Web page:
----


Steven Bryen

Blog: www.virtual-portal.com

Twitter: @virtualportal

VCP3, VCP4

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csph
Contributor
Contributor

Thanks for the info.

Would you happen to know of any tutorial/walk through on how to do this?

Sorry, I'm kinda new to this.

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csph
Contributor
Contributor

What am I missing? I am trying to accomplish what vmroyale posted.

I created a new vSwitch (with no network adapter). I added a network card to Server1 (connected to new switch), so now it has 1 adapted on the default network, and one to the new switch. For Server2 I changed the switch that the default network adapter was connected to, to the new switch.

My thinking was that it shouldn't be connected to the default network (so it is inaccessible to the outside world), but only to the new "private/internal switch".

Now Server1 cannot see Server2.

How can I get these two to talk?

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vmroyale
Immortal
Immortal

How did you address them? Just assign a private IP address, or something not used in your environment, to each NIC on the isolated network and they should talk to each other fine. Remember, each of these VMs will need to be on the same host.

Brian Atkinson | vExpert | VMTN Moderator | Author of "VCP5-DCV VMware Certified Professional-Data Center Virtualization on vSphere 5.5 Study Guide: VCP-550" | @vmroyale | http://vmroyale.com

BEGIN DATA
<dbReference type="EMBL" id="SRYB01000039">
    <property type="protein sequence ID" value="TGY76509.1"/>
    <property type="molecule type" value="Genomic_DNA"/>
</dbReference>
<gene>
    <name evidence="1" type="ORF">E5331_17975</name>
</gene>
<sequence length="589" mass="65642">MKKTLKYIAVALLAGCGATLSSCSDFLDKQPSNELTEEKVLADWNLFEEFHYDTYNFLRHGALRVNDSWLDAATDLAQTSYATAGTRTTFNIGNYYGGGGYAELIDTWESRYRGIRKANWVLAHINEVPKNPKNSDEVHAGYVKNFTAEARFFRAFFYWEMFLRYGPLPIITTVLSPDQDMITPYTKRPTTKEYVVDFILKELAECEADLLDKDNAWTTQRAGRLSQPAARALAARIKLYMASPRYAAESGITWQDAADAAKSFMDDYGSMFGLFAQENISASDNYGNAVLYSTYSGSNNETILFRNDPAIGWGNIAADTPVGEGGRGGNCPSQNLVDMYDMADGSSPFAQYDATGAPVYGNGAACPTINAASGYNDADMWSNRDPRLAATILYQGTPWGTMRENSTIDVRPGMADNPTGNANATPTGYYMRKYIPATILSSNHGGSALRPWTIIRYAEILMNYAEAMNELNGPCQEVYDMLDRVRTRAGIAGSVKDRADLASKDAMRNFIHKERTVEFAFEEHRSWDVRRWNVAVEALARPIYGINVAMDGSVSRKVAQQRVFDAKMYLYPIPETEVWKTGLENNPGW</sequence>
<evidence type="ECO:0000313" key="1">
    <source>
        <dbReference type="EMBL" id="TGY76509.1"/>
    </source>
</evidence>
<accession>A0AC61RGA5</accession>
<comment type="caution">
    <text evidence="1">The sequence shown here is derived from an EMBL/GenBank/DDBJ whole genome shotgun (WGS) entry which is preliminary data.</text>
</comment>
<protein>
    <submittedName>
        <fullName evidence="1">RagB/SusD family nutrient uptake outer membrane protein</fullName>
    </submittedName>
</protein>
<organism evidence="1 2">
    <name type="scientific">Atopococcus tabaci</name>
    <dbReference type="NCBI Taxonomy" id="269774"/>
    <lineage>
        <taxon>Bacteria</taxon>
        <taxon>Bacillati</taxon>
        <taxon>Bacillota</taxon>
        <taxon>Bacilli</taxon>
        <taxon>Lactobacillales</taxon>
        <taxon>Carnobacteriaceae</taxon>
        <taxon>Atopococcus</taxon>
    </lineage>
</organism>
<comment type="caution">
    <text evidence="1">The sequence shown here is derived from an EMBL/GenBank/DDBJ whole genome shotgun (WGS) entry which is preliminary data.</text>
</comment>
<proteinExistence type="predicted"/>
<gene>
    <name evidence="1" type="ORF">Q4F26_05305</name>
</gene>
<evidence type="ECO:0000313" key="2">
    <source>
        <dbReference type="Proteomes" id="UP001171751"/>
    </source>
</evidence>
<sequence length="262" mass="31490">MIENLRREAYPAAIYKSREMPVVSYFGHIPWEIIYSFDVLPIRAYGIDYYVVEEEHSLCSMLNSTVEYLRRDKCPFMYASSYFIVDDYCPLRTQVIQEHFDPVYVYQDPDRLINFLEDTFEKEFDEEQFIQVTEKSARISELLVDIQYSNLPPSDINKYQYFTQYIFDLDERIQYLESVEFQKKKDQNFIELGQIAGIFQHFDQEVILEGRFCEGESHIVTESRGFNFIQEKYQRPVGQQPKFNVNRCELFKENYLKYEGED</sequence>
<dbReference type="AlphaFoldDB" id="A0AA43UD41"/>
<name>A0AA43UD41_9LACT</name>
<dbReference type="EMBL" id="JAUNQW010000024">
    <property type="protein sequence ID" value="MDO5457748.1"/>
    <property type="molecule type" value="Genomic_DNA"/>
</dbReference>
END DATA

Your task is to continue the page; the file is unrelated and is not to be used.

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csph
Contributor
Contributor

Thank you so much vmroyal. I think I got it. Server1 has 2 NICs. The first is configured on the VM Network (our cooperate LAN), the second is connected to the new virtual network I created (not connected to a physical NIC) I gave it an IP of 192.xxx.x.50, subnet 255.255.255.0 and no default gateway.

Server2 has only 1 NIC connected to the new virtual network I created (not connected to a physical NIC) I gave it an IP of 192.xxx.x.51, subnet: 255.255.255.0 and no default gateway.

I cannot see Server2 from the LAN, but can ping it from Server1. I just got my web app up and running on the 2 servers!!

I do realize that these need to be on the same host and am ok with that for now.

Does it appear that I set this up correctly? Is there anything I should have done differently? Are there any other issues I need to be aware of with a setup like this?

Again I really appreciate everyone's help here.

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vmroyale
Immortal
Immortal

Does it appear that I set this up correctly?

Yes, that is exactly right.

>Is there anything I should have done differently? Are there any other issues I need to be aware of with a setup like this?

From a security perspective, you could look at a few other things - this depends on the requirement, need or paranoia involved. Server 2 is now not directly accessible on the network, but it is still accessible from Server 1. There is still plenty that could be done to protect Server 2 from Server 1. From an availability perspective, if you have DRS running, you might want to consider creating a rule to keep these virtual machines together.

Brian Atkinson | vExpert | VMTN Moderator | Author of "VCP5-DCV VMware Certified Professional-Data Center Virtualization on vSphere 5.5 Study Guide: VCP-550" | @vmroyale | http://vmroyale.com
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csph
Contributor
Contributor

Thanks for your help. I will do some testing of this environment and possibly have more questions later.